Quick Hack Will Now Alert People When The Supreme Court Quietly Changes Rulings On Its Site

from the but-only-if-they're-updated-there dept

A few weeks ago, we covered a NY Times article about how the Supreme Court was quietly changing rulings well after they had been released — and often doing so without notifying anyone other than a few big legal publishers. Because of that, many people were still relying on the old and outdated versions. A few people suggested setting up an automated system to just check the Supreme Court website for changing documents and monitor those changes — and that’s exactly what someone has done.

Lawyer David Zvenyach quickly hacked together a system to check the Supreme Court’s website every five minutes for any opinion that changes, and to then automatically tweet out an announcement @SCOTUS_servo. He then follows it up with a manual explanation of the change, and recently added a feature that will highlight the actual change in the document.

This is great — though, it assumes that the Supreme Court will always update its website with the latest rulings. As the original article pointed out, that doesn’t always happen. Still, it’s a step in the right direction, though there’s absolutely no reason that the Supreme Court doesn’t do this itself. And, in the meantime, as I discovered earlier this week in looking up a certain case, it’s not just the Supreme Court that does this, but many other courts as well. Perhaps we’ll need to get Zvenyach to set up similar feeds for each of the different circuit appeals courts as well…

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Comments on “Quick Hack Will Now Alert People When The Supreme Court Quietly Changes Rulings On Its Site”

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20 Comments
Rich Kulawiec (profile) says:

Good idea, dubious implementation

Twitter? Really?!

That may make it accessible to the people dumb and careless enough to hand personal data over to Twitter, but it hardly makes it accessible to everyone. Nor does it guarantee that it will be archived or indexed.

A much better way to do this would be to use Mailman to set up a (public) list and send the announcements there. That way they’re available at minimal privacy cost (either subscribe from a throwaway or just monitor the web version), they’ll get indexed by search engines, and if the site owner gives permission, the site can be mirrored. Plus: gateway it to a Usenet newsgroup so that it gets global propagation and archiving. Plus: set up an RSS feed.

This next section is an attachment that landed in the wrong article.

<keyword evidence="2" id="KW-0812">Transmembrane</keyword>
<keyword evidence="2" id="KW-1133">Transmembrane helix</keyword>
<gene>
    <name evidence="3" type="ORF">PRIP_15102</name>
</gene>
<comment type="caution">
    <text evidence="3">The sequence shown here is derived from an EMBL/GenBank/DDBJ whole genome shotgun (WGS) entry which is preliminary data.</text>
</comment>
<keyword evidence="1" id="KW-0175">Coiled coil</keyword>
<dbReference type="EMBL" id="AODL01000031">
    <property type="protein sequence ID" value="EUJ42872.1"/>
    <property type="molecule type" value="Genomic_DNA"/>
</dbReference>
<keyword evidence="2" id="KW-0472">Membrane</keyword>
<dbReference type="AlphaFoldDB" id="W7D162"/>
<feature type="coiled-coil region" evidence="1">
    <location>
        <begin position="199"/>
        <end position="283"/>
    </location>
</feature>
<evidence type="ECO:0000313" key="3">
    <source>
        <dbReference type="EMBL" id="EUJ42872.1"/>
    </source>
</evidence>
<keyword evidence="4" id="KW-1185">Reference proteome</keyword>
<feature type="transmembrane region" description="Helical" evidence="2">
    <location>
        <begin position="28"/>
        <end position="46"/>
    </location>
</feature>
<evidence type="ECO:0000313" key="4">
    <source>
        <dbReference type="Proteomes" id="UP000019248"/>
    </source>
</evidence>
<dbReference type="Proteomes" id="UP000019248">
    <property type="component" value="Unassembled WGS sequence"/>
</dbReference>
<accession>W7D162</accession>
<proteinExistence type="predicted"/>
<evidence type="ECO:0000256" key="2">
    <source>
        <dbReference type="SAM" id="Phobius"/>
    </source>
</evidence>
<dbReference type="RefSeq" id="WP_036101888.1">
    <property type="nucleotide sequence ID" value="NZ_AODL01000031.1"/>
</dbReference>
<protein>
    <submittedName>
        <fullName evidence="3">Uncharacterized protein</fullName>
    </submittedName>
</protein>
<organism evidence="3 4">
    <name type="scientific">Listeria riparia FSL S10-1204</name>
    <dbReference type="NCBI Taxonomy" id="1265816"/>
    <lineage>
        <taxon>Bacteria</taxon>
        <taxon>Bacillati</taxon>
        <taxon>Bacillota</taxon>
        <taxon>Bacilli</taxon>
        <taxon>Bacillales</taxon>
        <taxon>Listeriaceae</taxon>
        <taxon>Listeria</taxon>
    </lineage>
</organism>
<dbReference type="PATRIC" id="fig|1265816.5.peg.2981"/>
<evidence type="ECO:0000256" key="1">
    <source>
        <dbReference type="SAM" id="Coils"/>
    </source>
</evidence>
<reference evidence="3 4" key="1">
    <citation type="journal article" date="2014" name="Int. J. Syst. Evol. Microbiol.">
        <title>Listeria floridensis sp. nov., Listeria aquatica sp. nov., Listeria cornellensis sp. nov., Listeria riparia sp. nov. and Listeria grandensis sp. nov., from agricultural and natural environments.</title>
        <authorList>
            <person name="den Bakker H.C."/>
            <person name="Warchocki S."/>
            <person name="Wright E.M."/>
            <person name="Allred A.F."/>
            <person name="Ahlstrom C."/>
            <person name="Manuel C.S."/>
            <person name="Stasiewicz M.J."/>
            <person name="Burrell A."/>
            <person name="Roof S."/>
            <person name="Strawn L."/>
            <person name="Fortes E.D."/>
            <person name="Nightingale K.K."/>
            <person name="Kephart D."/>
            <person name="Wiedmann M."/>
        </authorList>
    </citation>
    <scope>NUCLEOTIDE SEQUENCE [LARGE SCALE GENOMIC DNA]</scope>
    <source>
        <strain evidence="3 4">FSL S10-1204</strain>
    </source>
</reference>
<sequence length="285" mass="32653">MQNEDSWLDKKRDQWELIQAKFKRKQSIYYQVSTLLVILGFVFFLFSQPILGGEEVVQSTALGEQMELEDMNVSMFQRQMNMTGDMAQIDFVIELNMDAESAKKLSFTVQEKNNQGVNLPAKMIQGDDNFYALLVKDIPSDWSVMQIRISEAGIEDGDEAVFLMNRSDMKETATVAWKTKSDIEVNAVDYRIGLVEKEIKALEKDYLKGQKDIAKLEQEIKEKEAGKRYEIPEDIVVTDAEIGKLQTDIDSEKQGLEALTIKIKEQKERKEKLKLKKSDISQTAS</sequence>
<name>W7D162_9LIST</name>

Setups like this ensure long-term online preservation of data and they do so in a way that (a) makes it nearly impossible for anyone to take it down and (b) make it possible to read the data years later. (I presume everyone knows that email and Usenet archives from 30+ years ago are completely readable and usable today using standard Unix/Linux tools. And even if they weren’t, the formats are simple enough that a decent Perl/Python/Java/etc. programmer could write a parser for them in a day.)

They also (c) remove it from the control of corporations like Twitter, who have recently indicated that they will censor anything for anyone on demand because, of course, they’re run by spineless cowards. How long do you think it will be before those “few legal publishers” do what legal publishers usually do and try to crush any effort that threatens their monopoly status?

Michael (profile) says:

Re: Good idea, dubious implementation

So you are complaining that this rather nice, totally free, and easily accessed service is not good enough?

Fantabulous – please go ahead and build something better to replace it and let us know when it is done.

In the meantime, I am going to thank David Zvenyach rather than bitch that his solution doesn’t use services and technology that I find adequate.

Rich Kulawiec (profile) says:

Re: Re: Good idea, dubious implementation

I’m not complaining, I’m pointing out that (a) he’s handed over control of his communication channel to a company that JUST THIS WEEK made it abundantly clear that it will engage in censorship-on-demand and (b) if his goal is to notice, document and preserve these changes for the long term (and it may or may not be) then using something as ephemeral as Twitter and something as unilaterally-controlled as Twitter is a bad idea. (Surely nobody reading this thinks that Twitter is immortal. In five years it could be gone. Or it could lock up its entire archive. Or it could delete it.)

If you want things to last on the Internet then you need to use open formats, open services, open protocols, open source. Even doing all that isn’t a guarantee: things can still go wrong. But it’s the best way to stack the deck in your favor — as decades of history have shown.

No, I’m not going to bother to fix this particular thing. I only have time to contribute so much — and I do. I’m going to point out this design flaw and stop there. Maybe it’ll get fixed. Or maybe not. (Maybe the author doesn’t care about long-term preservation, in which case the point is moot.)

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